BroadbandNetworks

Vodafone Hasn’t Really Abolished Line Rental But It Has Made A Statement

Steve McCaskill is editor of TechWeekEurope and ChannelBiz. He joined as a reporter in 2011 and covers all areas of IT, with a particular interest in telecommunications, mobile and networking, along with sports technology.

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ANALYSIS: Vodafone isn’t really getting rid of line rental but by combining charges and offering cheap fibre, it shows it is committed to fixed broadband

“By abolishing line rental charges for all new and upgrading Vodafone Home Broadband customers, Vodafone is removing one of the major irritants and frustrations for UK consumers,” was the bold statement made this morning.

Vodafone will not bill its customers for line rental separately and will combine the cost with its service charge. This isn’t exactly abolition, but the move makes the cost of its broadband services more transparent and allows it to stand out in a crowded market.

The Newbury-based operator claims its 38Mbps service is the cheapest in the UK, but unlike competitors BT and Sky, it locks subscribers into an 18-month contract. However, it’s even cheaper for mobile customers, who get another £3 off the £22 per month cost.

Vodafone line rental

Vader“Giving our customers the opportunity to break free from hidden line rental charges is our way of letting our customers know that we are listening and that we are serious about providing them with the Unlimited Home Broadband experience that they deserve,” boasted Glafkos Persianis, commercial director at Vodafone.

“We started our journey into fibre optic home broadband just over a year ago and are delighted to show that we are a truly innovative and customer focused provider. We know our customers depend on us to stay connected, and now we can satisfy their needs both at home and on the go whilst also putting an end to line rental charges.”

Vodafone’s move into fixed line is motivated by a fear that BT, TalkTalk, Sky and Virgin Media’s bundled services would attract more customers, and foster greater loyalty, than a mobile-only provider.

Cancelling one service is difficult enough, but switching mobile deals when you have your television and broadband from the same company is less appealing. Vodafone obviously already has the mobile part and will launch a television service later this year.

Quad play market

Sky’s reputation is in television, BT’s in broadband, Virgin Media is the traditional multi-play giant and TalkTalk’s ‘no frills’ services have allowed for rapid growth. It’s difficult for Vodafone to stand out, as it has been for other mobile operators entering the fixed space.

O2 eventually sold up to Sky and EE’s offering was understated when it launched, never mind now it has been consumed by BT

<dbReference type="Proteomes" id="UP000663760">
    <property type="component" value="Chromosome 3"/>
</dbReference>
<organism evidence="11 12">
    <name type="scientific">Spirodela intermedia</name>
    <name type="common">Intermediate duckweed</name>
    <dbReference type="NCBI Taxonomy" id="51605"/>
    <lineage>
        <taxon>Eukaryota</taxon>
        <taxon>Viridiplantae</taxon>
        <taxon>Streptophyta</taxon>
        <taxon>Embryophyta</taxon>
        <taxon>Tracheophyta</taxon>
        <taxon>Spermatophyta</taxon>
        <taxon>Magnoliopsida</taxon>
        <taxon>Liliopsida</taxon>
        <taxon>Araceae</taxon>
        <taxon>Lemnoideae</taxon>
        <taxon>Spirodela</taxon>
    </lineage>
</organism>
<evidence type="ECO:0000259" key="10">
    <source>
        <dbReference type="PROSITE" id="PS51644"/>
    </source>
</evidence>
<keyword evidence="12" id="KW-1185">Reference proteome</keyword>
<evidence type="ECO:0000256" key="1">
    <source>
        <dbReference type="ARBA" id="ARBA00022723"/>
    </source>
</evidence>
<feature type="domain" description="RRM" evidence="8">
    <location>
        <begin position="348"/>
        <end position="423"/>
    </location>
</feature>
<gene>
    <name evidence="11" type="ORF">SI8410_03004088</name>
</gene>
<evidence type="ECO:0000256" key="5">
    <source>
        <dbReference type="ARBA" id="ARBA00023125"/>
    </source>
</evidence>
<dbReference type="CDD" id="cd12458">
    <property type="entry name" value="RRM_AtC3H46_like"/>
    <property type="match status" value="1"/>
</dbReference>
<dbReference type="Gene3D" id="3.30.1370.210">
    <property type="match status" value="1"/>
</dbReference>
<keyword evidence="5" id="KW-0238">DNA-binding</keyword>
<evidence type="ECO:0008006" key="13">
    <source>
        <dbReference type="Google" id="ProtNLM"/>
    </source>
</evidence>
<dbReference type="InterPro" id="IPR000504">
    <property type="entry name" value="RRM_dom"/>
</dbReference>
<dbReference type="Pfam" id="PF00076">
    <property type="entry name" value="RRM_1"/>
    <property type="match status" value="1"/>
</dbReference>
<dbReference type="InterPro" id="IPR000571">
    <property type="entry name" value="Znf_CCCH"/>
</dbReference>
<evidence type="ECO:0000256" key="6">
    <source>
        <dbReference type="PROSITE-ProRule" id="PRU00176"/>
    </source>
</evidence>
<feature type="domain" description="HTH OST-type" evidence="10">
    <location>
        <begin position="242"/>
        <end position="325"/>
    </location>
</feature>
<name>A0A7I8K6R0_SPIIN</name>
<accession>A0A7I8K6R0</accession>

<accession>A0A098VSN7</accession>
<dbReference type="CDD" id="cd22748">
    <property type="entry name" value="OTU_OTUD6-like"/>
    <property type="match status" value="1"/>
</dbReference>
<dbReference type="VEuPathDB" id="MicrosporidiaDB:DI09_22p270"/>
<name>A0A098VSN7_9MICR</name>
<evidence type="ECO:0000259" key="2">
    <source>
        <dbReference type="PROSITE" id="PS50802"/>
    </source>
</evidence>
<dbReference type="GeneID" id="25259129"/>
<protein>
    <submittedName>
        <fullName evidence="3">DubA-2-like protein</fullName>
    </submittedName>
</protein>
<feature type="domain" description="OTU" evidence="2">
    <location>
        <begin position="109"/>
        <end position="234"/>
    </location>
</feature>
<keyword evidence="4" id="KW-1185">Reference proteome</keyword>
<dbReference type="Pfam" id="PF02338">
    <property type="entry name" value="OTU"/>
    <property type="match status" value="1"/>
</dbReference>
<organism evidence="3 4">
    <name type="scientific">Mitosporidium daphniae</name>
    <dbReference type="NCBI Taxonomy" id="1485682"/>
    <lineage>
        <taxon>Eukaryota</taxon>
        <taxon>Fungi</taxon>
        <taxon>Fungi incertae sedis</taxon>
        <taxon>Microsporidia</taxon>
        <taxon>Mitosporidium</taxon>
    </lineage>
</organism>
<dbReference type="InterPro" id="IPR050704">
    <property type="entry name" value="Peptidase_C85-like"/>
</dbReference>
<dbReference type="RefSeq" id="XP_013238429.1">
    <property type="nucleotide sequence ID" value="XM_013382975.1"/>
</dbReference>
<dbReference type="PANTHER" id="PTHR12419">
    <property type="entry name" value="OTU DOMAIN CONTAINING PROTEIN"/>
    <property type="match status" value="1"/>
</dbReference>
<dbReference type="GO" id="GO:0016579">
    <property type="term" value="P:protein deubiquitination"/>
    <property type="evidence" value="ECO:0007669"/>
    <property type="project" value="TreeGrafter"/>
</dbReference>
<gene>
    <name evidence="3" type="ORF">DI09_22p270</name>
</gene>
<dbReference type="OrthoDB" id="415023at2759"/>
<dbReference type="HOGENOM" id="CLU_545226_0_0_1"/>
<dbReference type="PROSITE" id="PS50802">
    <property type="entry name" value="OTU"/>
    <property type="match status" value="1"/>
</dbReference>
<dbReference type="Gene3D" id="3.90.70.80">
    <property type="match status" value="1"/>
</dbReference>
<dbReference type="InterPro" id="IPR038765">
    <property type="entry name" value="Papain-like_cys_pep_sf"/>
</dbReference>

Ethernet Cat5 cable twisted pair wire network © Galushko Sergey Shutterstock“It’s a bold move and one that will help raise awareness of its fibre broadband offerings in a crowded market,” added Paolo Pescatore, director of multiplay at CCS Insight. “It represents a great opportunity for Vodafone to steal a march on its rivals, more so given it is a relatively new entrant and faces significant headwinds in the fixed line broadband market.

“However, Vodafone’s lack of content still represents a huge headache for the company as all of its rivals are bundling entertainment, movies and sports with their broadband deals.”

To differentiate, Vodafone is offering users an app-controlled smart router, and now combined pricing. It’s the first do so, but analysts say it is likely most broadband providers might be required to do so in the future after research from Ofcom and the Advertising Standards Agency (ASA) found most consumers are unable to understand the advertised cost of a broadband package due to misleading headline prices.

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“To be clear, Vodafone isn’t really abolishing line rental charges, it’s simply combining the charge into its fibre pricing,” said Ewan Taylor-Gibson, broadband expert at uSwitch. “This is because broadband providers are under pressure from Government and Ofcom to change advertised pricing so customers see a cost per month that includes line rental, so Vodafone is stealing a march on its rivals.

“It won’t be long before this way of pricing becomes the norm across the whole broadband market – although Vodafone should get a pat on the back for being the first to take the plunge. Compared to other fibre deals on the market, Unlimited Fibre Broadband 38 is competitive, with the only frustrating thing being that it ties users into an 18-month contract – longer than the current standard.”

By beating everyone else to the punch, Vodafone stands out. It’s a tactic it has employed in the mobile market by offering users inclusive roaming in Europe. The EU is to abolish roaming costs in the UK next year, so Vodafone would have to do it anyway. But instead it has stolen a march to stand out – something it will have to do if is to compete.

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